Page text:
Colleges get new view for new era
Sacramento Bee 12/19/06
School scandals were of the practical joke variety: Albiani was crowned homecoming queen at Elk Grove High but was asked to hand over her crown when administrators discovered some pranksters had stuffed the ballot box.
Fifty years later, those dusty Central Valley memories have made way for a booming suburb with dozens of new elementary, middle and high schools -- including one named after Albiani, who served for 18 years on the school board.
As families moved into the area, Albiani pushed for an academic curriculum considered years ahead of its time and led successful campaigns for more school funding.
"It wasn't one of these, '(bring back) the good old days,'" said Bob Trigg, a former Elk Grove superintendent and state board of education member. "She wanted it better."
Albiani is now on the same determined path to raise education standards and improve finances for the state's rapidly growing community colleges.
"The world I lived in -- we all talk about the '50s -- that was all nice and warm and cuddly," said Albiani, 66. "The reality is, it's gone, and we have to prepare everybody for what's coming at us."
Last month, Albiani was named president of the statewide community college Board of Governors.
She stands out among the corporate lawyers, investment advisers and business leaders who typically serve as California State University trustees and University of California regents -- and it's not just the Christmas sweaters the grandmother of 14 wears this time of year.
Albiani, who was initially appointed to the state panel in 2004 by Gov. Arnold Schwarzenegger, has a self-described "firm but fair" governing style that she used in raising her five children. It's part of a plan to reassert the 17-member Board of Governors as a more influential policymaking body.
The community college system is at a unique crossroads. The two-year colleges are praised for their openness -- they admit anyone older than 18, with or without a high school diploma -- but they have trouble getting students through classes.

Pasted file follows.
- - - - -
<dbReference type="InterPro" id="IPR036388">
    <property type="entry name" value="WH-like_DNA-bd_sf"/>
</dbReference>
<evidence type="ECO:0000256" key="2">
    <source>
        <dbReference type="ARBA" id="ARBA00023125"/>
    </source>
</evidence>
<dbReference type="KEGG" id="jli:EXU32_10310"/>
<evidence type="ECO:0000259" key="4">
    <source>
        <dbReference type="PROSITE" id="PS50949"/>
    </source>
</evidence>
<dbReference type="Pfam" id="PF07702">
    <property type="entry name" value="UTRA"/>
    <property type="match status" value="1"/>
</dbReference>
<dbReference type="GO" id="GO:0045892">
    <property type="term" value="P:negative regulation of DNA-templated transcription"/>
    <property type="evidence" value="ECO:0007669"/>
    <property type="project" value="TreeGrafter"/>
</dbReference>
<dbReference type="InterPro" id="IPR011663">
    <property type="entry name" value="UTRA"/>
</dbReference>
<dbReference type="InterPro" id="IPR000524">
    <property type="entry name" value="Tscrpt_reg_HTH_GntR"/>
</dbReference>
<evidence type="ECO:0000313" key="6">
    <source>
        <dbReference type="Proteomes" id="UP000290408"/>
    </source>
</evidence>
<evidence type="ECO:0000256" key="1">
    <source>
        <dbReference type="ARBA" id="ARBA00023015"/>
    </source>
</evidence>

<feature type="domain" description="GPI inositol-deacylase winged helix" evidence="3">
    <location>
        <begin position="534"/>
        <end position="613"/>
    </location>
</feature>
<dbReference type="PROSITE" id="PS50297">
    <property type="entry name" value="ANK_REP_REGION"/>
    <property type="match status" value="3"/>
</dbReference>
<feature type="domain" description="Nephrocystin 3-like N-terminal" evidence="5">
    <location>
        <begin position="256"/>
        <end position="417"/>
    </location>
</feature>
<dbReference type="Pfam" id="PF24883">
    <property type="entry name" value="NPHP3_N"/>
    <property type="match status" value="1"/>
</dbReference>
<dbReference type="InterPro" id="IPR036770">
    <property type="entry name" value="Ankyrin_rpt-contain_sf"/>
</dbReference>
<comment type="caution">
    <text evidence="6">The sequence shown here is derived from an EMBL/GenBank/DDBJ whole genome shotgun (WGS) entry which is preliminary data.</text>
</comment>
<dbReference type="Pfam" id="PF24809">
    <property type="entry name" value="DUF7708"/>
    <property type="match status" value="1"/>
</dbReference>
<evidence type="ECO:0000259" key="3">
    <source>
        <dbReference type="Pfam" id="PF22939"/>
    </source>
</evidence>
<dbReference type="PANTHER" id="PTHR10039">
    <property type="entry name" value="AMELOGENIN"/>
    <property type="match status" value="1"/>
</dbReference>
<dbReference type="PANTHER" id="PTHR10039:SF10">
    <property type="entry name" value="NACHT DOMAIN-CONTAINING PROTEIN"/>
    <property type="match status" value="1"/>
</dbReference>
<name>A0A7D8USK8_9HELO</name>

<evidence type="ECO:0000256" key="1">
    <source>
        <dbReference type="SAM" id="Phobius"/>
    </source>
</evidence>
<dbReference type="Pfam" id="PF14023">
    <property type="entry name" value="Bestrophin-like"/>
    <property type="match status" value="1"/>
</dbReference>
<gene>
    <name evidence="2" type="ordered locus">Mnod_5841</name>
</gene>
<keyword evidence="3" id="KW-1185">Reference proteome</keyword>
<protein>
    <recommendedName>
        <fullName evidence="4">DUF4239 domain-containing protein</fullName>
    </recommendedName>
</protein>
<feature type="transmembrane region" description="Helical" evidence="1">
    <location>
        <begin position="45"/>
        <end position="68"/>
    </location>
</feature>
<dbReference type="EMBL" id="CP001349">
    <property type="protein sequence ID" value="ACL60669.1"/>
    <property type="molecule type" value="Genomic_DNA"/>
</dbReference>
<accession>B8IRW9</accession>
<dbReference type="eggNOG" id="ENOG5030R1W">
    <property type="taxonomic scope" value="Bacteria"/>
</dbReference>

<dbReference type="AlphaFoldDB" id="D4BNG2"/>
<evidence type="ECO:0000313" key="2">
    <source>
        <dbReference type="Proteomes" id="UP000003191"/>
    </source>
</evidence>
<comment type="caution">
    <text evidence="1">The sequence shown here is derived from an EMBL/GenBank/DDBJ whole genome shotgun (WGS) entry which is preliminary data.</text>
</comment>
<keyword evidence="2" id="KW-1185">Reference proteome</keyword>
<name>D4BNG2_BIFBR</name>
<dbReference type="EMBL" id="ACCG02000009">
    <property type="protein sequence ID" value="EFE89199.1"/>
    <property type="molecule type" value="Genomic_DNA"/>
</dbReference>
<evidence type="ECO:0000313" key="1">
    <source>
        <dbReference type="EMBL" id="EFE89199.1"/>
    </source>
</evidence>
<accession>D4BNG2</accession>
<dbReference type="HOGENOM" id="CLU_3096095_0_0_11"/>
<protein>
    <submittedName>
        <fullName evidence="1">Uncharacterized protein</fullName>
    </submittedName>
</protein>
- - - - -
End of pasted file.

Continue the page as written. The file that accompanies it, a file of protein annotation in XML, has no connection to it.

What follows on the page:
According to a recent study by the Public Policy Institute of California, most students in vocational courses do not return the following year and most students do not transfer to a four-year institution or earn an associate's degree or certificate.
Meanwhile, the community colleges are expecting a surge of 2.1 million students by 2014, a 27 percent increase from today.
Albiani said she wants to ensure the students can succeed, and is charged with implementing a 34-point road map -- the first "strategic plan" in the system's history -- adopted recently by the Board of Governors.
The plan calls for more assessment tests of new students to start them in the appropriate classes, expanded remedial courses for those who need extra help and improved coordination with high schools to have students better prepared when they get to campus.
Petitions also are being circulated for a 2008 statewide ballot measure to boost funding for community colleges and lower student fees.
The challenges of improving a school system are not new for Albiani. She was first elected to the Elk Grove school board in 1976, two years before Proposition 13 would hobble school districts' ability to rely on property taxes for funding.
Growth threatened to overwhelm the Elk Grove school system, teachers were warned of possible layoffs and the district was considering a bus fee that drew hundreds of angry parents to board meetings.
Albiani lobbied the Legislature to allow for the passage of local school bond measures, campaigned for multimillion-dollar ones in Elk Grove and pressed for controversial developer fees on new homes to help schools.
Her independent streak also led to an algebra graduation requirement, a minimum C-average for student athletes to participate in sports and zero-tolerance for weapons -- standard policies today that Elk Grove took the early lead in adopting.
"I sound like the obnoxious kid in the front row saying, 'We're already doing that,'" Albiani said in a 1993 interview about modernizing schools.
She tried her hand at running for higher office but lost bids in 1992 for state Assembly and in 1994 for county supervisor.
She was back in the education arena by 1996, winning a seat on the Sacramento-area community college system's board of trustees. She's been re-elected twice to the Los Rios board, and is considering a fourth term in 2008.
Dave Gordon, a former Elk Grove administrator and now superintendent of education for Sacramento County, said Albiani is well-suited for improving the community college system because she sets high standards and inspires others to accomplish those goals.
"Kay would stand firm and say it's the right thing to do," Gordon said. "That's what good leaders do. She really stands for excellence in what people do in the school system. People will rise to those expectations."